Although I have to say, if I didn’t come here regularly, I probably wouldn’t have noticed the rereleases. None of those were worth it, although the PSP Go had the potential, it was hit by pricing issues, and neglible improvements with the 2000 and 3000.
        When my 1000 broke, I replaced it with a 2000. Other than some buttons had moved, and it was marginally lighter, there I didn’t notice a difference.
        The same difference was present in the DS Lite. Marketing wins again?

  3. It’s interesting that the sales of the PS2 still dwarf all consoles (although how does this compare to the PS3 and original Xbox – I suspect the PS2 has outsold them both by some cinsiderable margin). And yet there are very few new games for the PS2, which considering the potential user base/sales (although how many of these machines are still in use (or indeed usable)) these days is a factor; most people (if they are serious gamers) have probably moved on to the big three (Wii, PS3 and 360).

    However, in the handheld market the DS still blows away the competition – which must irk Sony and all the money they’ve put into promoting the PSP (I had a PSP 3000 but sold it as I hardly used it).

    Another interesting factor, though becoming less important, is the PC gaming market. As the PC world moves to laptops, desktop powerhouses are becoming less common, and as these (the desktop machines) are the very strengths (indeed, the pinacle) of the PC gaming market (as are the technically savvy users to upgrade them with faster video cards, processor overclocking and even SSD hard discs) the lack of simple Just Plug In And Go of a gaming PC (plus extensive copying (and copy protecting which just upsets legal purchasers of games while the hackers jsut play the games)) has driven gamers (me included) to the welcoming arms of the super console market (PS3 for me, but the Xbox is also a cracking (and powerful) machine).

    So, what next? The PSP2 will have a massive hill to climb; the PS3 and Xbox will continue slugging it out and the Wii will slowly decline and have to be replaced by something that is HD, as this is the way the market is going. Can’t wait for the PS4 and (say) an Xbox 1080…

    • Yup, and the fastest growing PC sector is the netbook, which probably struggle to play most games.
      As for the PS2, I don’t think it’s relevant anymore. Yes, it still sells, but not many.
      My fat PS2 still works, but I only ever (rarely) stick 3 discs in it: Resident Evil 4 (favourite game ever), Killzone (split-screen joy) and Burnout 3: Takedown (See Killzone reason. :) )

  4. Brilliant article Watchful :)

    A very very interesting read. Will be interesting to see if Sony close that gap or if Microsoft can extend it.

  5. Wow that is a lot of graphs.
    PS3 and 360 still going strong but Nintendo are practically monopolising the market despite releasing what some might call a last-generation console.
    Very glad to see the PS2 where it belongs and still selling around the same level as the PSP. It just goes to show how well Sony have done out of it, as well as gamers.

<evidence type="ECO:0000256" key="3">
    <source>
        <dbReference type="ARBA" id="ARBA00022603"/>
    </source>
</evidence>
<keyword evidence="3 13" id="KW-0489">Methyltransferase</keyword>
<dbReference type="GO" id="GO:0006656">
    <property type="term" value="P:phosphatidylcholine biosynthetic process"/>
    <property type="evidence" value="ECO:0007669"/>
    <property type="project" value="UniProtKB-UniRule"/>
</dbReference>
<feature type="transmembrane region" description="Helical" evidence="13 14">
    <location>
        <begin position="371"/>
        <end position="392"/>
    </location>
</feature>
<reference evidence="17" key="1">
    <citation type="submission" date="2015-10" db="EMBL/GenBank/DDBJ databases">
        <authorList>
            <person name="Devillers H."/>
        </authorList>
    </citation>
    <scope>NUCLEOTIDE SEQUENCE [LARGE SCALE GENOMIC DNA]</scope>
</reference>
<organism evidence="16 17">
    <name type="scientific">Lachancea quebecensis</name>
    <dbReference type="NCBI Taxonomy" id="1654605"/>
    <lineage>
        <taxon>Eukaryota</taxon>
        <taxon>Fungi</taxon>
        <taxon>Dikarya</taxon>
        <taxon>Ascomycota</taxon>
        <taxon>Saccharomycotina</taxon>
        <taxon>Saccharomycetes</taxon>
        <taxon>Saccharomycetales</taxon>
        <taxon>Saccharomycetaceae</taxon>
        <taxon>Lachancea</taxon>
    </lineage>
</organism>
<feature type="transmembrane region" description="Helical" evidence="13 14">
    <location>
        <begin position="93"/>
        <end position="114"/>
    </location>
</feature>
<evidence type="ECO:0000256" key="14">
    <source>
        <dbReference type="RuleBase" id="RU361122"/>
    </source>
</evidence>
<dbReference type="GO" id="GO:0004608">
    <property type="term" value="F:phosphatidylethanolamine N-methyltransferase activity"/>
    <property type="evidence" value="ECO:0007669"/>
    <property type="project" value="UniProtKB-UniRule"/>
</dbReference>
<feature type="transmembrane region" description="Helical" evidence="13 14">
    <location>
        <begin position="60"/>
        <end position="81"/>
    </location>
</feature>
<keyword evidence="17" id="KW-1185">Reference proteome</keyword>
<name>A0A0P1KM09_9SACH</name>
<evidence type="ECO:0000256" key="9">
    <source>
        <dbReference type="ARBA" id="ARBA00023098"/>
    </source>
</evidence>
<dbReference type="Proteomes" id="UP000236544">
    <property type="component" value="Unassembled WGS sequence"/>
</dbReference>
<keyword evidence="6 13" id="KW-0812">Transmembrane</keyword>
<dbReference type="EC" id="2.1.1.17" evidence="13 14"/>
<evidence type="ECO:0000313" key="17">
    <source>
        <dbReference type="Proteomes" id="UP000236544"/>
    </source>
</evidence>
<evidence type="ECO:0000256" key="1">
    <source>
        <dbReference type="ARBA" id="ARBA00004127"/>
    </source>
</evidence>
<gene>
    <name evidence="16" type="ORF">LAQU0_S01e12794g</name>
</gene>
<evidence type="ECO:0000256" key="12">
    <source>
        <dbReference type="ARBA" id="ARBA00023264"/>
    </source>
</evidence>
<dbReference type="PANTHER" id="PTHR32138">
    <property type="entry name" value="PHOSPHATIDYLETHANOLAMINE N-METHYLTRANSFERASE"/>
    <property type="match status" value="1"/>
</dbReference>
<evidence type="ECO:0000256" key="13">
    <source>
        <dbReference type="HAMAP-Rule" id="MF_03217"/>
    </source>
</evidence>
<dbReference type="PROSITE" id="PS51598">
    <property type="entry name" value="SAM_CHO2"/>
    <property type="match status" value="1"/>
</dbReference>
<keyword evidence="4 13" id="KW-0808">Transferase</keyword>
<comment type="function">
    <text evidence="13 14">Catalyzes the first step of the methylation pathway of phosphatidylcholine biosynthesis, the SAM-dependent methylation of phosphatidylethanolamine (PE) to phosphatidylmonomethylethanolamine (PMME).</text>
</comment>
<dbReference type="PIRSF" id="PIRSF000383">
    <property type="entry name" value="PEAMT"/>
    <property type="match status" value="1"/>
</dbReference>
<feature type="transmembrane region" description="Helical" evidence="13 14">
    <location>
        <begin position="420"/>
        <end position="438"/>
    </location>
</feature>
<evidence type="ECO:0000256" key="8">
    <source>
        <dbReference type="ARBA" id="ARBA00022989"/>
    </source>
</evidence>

6. Since when was the DS a console? Or the PSP for that matter. If you’re counting them, why haven’t you factored in the iPhone for example? That is a portable device that plays video games.

    Sorry if you mentioned that in the text, I just read the graphs ;)

    • They are handheld consoles, that still means that they are consoles!
      The iPhone isn’t a console, it is a phone that happens to be able to play games. That is why it isn’t factored in.

  7. While I’m sure you didn’t produce this just because of my request, I did request it, and you did product it. You’ve made me a very happy man :-) I really wanted to see this and you’ve clearly put a massive amount of work into it. Well done to you, I’m going to spend a long time looking at this info tonight, better response will come later. For now, really well done on your hard work!

    • I echo tony’s comments, thanks watchful for the data, it’s going to take some time to digest!

  8. Oh wow. That’s my bedtime reading sorted.

    • Snap! Well kinda. Scrolled down, went oooo at all the graphs and decided to leave it until after Top Gear. Looks interesting!

    • Is that a polite way of saying you think it’ll cure your insomnia? :)

      • Yes. Sorry but i was forced to say that by people who can’t be named.:P I would like the safe return of my PS3.;OP

        I think the reason the DS is selling so well is because there are so many types of model that were released. And that the Causal market is massive which has allowed Ninty
        to focus all of their efforts on them which they saw as a greater chance of succedding.

  9. Reading this, it’s really just dawned on me, what an utterly astonishing turnaround for Nintendo since the last generation. I doubt neither Sony nor Microsoft ever anticipated a resurgence like it. Remarkable really.

    Good stuff as usual, Watchful.

  10. I wonder what’s next for Nintendo in terms of home console. Both Sony and Microsoft have bested the Wii in terms of motion control, and the people who have a Wii already aren’t going to rush out to buy a Wii HD. The 3DS and DS will keep them afloat, but I don’t envy them in terms of producing an innovative new product.